Review of The Silver Arrow

The Silver Arrow
by Lev Grossman
Intermediate    Little, Brown    320 pp.    g
9/20    978-0-316-54170-1    $18.99
e-book ed.  978-0-316- 53952-4    $9.99

After writing to her rich uncle to cheekily request a present for her eleventh birthday, Kate is surprised when a full-sized locomotive shows up the next day. Resolved to get as much enjoyment out of it as possible before their mother makes Uncle Herbert remove it, Kate and her little brother Tom examine it before supper, and an offhand wish on Kate’s part makes the train embark on what is obviously a magical adventure. Learning the train’s ways (the sentient engine can communicate via slips of paper), Kate and Tom thrill to their new lives as magical train conductors, taking on the work of delivering talking animals to their migratory destinations, each with a ticket clamped in its jaws. Grossman, whose droll turns of phrase continuously enliven the story, adroitly captures the practical yet yearning inner voice of Kate while loading the narrative with feasts-in-Narnia-level gratifications for readers: Kate and Tom request (and receive) a candy car for the train, spend a season as T. H. White–inspired trees, and encounter a baby pangolin who enchants all parties with its infant cuteness. But Grossman, author of the popular Magicians trilogy for adults, refuses to provide the escape that fantasy so often supplies, introducing human answerability with environmental degradation, a starving polar bear, and invasive species. Still, Kate and Tom’s extraordinary adventure fulfills enough reader wishes that most won’t mind ingesting a few vegetables along with this scrumptious fantasy confection.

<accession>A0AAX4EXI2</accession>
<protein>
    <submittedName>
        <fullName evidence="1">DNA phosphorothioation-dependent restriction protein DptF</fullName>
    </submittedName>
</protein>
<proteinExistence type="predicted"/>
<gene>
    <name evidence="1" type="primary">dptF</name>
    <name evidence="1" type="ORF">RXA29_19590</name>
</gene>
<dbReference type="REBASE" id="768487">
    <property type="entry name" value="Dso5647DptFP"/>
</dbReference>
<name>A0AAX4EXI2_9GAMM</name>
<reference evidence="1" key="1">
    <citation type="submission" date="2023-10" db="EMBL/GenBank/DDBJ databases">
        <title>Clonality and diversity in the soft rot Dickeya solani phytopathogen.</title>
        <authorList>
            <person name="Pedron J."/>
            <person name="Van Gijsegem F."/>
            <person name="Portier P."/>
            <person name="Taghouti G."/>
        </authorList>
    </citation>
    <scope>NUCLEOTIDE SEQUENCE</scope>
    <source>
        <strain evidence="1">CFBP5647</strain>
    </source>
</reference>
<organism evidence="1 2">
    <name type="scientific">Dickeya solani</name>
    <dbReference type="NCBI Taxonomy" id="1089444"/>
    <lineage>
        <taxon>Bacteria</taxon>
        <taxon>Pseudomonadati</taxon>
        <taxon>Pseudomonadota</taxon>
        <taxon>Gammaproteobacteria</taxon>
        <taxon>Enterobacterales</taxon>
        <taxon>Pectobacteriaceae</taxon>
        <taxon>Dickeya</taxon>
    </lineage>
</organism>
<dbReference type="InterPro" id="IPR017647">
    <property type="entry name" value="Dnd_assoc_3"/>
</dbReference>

From the September/October 2020 issue of The Horn Book Magazine.

Anita L. Burkam
Anita L. Burkam
Horn Book reviewer Anita L. Burkam is former associate editor of The Horn Book Magazine.

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